“Also, [gender diversity at leadership level] is an indicator of innovation and lots of other things in a company; the style of leadership, the maturity of that leadership, which are important in terms of recruitment,” Wilson adds.
She says the organisations that have treated gender diversity in leadership as a core business issue have more robust conversations around the board table, make better decisions, have a variety of inputs from different perspectives, and have created role models that junior talent can look up to.
“Traditionally homogenous sectors, such as construction and mining, are seeing 10-15% improvements in safety, in financial performance, and also in terms of employee feedback. When more views are represented it fuels greater innovation and employee satisfaction,” she says.
Not just an HR issue
Diversity needs to be seen by the c-suite and board as a core business issue Wilson says, rather than a “problem” that HR needs to sort out. It needs to be integrated into the company’s strategy.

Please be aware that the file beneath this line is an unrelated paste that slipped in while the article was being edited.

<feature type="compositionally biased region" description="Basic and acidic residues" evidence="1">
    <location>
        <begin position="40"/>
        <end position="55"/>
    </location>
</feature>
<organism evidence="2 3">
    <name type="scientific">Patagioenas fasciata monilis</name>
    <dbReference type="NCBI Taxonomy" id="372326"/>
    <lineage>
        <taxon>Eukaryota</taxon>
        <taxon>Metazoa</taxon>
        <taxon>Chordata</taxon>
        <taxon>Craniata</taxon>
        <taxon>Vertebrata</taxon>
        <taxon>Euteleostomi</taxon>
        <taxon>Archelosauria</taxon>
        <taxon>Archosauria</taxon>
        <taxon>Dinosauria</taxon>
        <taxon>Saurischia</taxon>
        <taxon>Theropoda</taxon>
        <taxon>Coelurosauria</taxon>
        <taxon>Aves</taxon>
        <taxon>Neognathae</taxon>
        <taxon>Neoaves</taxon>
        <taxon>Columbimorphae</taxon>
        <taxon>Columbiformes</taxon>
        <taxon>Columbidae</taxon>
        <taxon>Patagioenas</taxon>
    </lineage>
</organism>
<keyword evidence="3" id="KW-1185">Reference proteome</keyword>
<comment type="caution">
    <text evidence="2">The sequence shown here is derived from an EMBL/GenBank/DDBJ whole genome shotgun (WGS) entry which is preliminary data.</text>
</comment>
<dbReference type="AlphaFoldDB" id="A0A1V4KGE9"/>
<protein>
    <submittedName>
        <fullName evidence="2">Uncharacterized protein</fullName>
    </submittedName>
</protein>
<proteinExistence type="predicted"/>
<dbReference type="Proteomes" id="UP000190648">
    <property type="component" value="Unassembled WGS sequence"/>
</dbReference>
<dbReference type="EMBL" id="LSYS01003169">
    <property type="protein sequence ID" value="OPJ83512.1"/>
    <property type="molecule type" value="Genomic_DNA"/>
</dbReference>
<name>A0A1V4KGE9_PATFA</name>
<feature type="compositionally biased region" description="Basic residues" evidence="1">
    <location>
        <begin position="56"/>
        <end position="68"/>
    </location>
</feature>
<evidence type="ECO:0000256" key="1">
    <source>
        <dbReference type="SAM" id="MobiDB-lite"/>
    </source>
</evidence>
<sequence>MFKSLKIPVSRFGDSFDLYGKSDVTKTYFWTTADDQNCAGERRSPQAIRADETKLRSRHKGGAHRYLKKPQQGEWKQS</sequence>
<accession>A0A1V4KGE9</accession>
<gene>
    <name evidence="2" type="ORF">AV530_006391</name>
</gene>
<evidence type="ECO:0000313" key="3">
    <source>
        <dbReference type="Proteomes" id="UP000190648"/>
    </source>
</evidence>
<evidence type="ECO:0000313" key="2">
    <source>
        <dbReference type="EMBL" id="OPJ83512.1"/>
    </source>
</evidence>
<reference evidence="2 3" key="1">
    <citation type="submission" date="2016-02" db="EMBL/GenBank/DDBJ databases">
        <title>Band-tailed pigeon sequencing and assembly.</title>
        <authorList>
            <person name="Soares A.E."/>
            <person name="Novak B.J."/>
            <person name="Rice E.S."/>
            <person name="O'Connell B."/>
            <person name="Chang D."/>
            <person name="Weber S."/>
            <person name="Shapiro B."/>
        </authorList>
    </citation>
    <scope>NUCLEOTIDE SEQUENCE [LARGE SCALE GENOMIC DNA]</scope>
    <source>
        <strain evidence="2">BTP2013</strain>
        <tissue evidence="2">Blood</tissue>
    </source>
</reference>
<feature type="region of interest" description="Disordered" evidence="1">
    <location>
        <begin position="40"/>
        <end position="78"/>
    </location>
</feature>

“HR directors have to be encouraging their CEOs to treat this like any other issue. They need to have proper data, they need to have targets that are monitored regularly and robustly.”
She advises employers to focus on a few targeted initiatives that they think will have the greatest impact, rather than a dozen that are given minimal attention or investment.
“This is hard work. This is not something that can be sorted in a few years. Gender diversity programmes need a proper budget and resourcing allocated to them,” she says. “HR leaders need to be lifting the lid on all of the people processes in the organisation – from pay, to evaluation, bonuses, promotion, recruitment, and who features in the company magazine.”
But the most important thing for HR to focus on is encouraging CEOs and other leaders to speak out about the importance of gender parity and what the organisation is doing to achieve it.
“[The leader’s] voice matters more than anybody else. It’s the passion of the leader that has often driven progress in organisations because they don’t let the issue go.”